Tuesday, 5 June 2012

With Thanks To Duncan Ross for sharing his story about His Dad ,Dementa and how he feels

Last week I asked if anyone would like to share their thoughts, feelings and story on my Blog
with great thanks and respect to Duncan Ross who wanted to share his Story about his Dad

The thing about my dad, Duncan, is that he has no idea he has dementia.  If you ask him he’ll tell you that he is perfectly fine and doesn’t need any help.  Sure, he’s getting old, he maybe isn’t quite at his best and he has a bad memory sometimes, but he manages fine and there is no cause for concern: he will be back to his old self in a few days.  My dad is 82 and he was diagnosed with dementia almost three years ago. At the time, he lived in rural Renfrewshire, but he lost his driving licence and I managed to arrange a move for him into sheltered accommodation in Barhead.  When he first moved in he spent a lot of time pulling the alarm call cords, trying to switch off the lights.  He seems to have stopped doing that now and doesn’t really know what they are for.  And why would he need alarm cords, anyway?  The sheltered housing place is great, and lots of stuff happens – social events, trips out, entertainers visiting, weekly coffee mornings and so on.  He doesn’t go to any of these, because they are full of old people that he doesn’t know.  He spends a lot of time at the golf club – he doesn’t play anymore, but he still likes to walk.  He used to sit in the clubhouse, chat with his old pals and joke with the staff.  They, in turn, made sure he ate his dinner and reminded him it was time to go home when it got dark.  And they would call me to check he was OK if they hadn’t seen him for a couple of days.  He doesn’t go there much now, though, because he doesn’t recognise anyone.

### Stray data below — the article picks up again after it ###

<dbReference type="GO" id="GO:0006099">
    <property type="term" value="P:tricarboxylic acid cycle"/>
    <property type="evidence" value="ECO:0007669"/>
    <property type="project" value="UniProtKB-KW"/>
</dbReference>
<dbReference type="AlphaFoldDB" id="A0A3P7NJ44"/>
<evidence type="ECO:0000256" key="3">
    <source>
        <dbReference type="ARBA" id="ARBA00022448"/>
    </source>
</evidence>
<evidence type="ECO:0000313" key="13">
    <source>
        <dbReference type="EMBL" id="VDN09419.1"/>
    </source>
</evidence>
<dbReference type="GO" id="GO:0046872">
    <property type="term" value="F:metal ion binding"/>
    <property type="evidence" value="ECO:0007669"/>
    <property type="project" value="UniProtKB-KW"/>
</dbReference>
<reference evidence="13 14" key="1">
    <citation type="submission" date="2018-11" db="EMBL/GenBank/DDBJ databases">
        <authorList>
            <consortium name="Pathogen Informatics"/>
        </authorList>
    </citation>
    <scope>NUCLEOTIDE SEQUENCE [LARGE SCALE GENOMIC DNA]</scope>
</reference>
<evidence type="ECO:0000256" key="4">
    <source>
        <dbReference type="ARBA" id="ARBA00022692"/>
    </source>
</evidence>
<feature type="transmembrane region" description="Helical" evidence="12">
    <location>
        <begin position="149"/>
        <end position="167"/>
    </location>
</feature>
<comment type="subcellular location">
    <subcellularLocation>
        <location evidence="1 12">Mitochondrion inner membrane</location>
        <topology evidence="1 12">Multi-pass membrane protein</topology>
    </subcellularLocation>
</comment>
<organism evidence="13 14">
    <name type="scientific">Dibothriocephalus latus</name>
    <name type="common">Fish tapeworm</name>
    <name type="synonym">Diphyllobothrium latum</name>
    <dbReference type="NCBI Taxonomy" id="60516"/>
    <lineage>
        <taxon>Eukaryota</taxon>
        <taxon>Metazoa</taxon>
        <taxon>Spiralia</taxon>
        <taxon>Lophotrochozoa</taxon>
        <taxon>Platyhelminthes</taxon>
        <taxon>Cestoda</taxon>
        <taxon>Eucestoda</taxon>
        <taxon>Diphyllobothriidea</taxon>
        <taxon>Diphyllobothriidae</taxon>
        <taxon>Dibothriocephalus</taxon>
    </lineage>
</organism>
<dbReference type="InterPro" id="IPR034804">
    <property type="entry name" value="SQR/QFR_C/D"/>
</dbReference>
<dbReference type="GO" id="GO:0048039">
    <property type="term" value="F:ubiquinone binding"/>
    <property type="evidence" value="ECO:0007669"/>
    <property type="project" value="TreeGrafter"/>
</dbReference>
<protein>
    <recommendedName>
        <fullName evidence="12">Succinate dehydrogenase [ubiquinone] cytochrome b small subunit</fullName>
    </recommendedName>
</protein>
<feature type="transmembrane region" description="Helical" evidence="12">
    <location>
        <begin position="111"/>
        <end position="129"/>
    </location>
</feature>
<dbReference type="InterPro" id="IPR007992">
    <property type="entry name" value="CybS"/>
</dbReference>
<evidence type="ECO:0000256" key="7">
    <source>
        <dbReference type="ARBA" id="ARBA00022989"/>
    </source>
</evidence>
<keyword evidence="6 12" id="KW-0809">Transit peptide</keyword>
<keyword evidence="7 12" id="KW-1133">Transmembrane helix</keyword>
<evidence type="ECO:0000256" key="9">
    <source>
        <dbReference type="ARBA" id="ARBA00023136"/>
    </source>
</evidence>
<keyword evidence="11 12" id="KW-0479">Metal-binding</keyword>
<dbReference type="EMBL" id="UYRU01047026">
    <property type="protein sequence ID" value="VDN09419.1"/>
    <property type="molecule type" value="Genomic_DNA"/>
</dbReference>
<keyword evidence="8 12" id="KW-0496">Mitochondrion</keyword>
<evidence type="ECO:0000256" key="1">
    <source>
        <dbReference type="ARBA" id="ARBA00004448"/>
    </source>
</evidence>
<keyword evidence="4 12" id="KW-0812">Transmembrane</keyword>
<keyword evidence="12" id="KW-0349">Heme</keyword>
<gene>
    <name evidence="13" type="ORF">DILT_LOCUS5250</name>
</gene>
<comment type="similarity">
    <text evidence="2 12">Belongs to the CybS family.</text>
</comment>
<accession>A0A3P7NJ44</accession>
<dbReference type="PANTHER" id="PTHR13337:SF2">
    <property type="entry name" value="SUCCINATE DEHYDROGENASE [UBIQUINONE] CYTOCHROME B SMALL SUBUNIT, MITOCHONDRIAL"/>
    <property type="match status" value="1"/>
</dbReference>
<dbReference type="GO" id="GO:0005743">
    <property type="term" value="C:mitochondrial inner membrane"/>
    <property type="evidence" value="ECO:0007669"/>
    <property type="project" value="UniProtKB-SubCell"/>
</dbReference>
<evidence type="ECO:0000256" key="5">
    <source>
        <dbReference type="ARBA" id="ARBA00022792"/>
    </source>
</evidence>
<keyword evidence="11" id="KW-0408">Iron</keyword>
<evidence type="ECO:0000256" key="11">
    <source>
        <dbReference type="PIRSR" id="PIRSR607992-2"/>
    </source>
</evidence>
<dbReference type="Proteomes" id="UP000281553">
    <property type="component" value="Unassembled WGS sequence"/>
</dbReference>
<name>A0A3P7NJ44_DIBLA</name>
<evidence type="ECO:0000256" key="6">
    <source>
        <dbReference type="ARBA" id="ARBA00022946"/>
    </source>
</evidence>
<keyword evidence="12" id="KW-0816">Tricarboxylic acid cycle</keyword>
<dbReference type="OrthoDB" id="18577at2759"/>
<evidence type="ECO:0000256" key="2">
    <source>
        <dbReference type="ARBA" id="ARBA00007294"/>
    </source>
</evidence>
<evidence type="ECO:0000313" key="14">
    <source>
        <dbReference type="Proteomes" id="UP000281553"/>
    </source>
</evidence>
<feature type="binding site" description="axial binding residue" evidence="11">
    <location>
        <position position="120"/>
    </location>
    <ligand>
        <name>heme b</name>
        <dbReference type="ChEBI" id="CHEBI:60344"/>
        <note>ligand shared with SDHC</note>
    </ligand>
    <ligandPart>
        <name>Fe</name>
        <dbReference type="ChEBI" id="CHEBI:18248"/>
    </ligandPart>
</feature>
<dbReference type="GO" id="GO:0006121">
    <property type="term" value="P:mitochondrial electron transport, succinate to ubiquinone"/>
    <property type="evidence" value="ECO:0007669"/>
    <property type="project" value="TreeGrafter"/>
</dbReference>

I am not a full time carer, but I see and speak to my dad most days.  I find spending time with him really difficult – not because I don’t want to, but because he is slowly disappearing.  He has very little conversation, and nothing interesting to say.  I tell him about my own kids and what they are up to, but unless they are in the room, he can’t imagine them or remember anything we spoke about last time.  So the threads to the past and the future are gone.  The daily storytelling that binds families together isn’t there anymore.   He doesn’t remember my mum, who died about twelve years ago, and he didn’t recognise my niece, his granddaughter, at her wedding.  I want to tell him about what is going on in his family, and I want him to be a part of it.  Mostly, I want him to be the fantastic dad that I could rely on for help and advice my entire life, and the hugely loving grandfather with an inexhaustible supply of stories, jokes and songs that my own children remember. But that person is gone, and I have a very real sense of loss and it hurts and I get angry about it.  It is important, however, to direct my anger at the dementia, not at my dad.  He is still here and he isn’t experiencing any of this loss – he just thinks it’s a calm day outside and everything is fine.  So that helps - better he thinks everything is fine than not; better to live in a calm day than a stormy and threatening one.  I need to remember I can still tell him stuff – I just get to do it more often.  Spending time with him is the best thing I can do, for him and for me.  And if much of the time is spent in companionable silence, then that’s fine for now.  I know it will get worse, so I will try to live – like my dad – in the moment.

Duncan Ross

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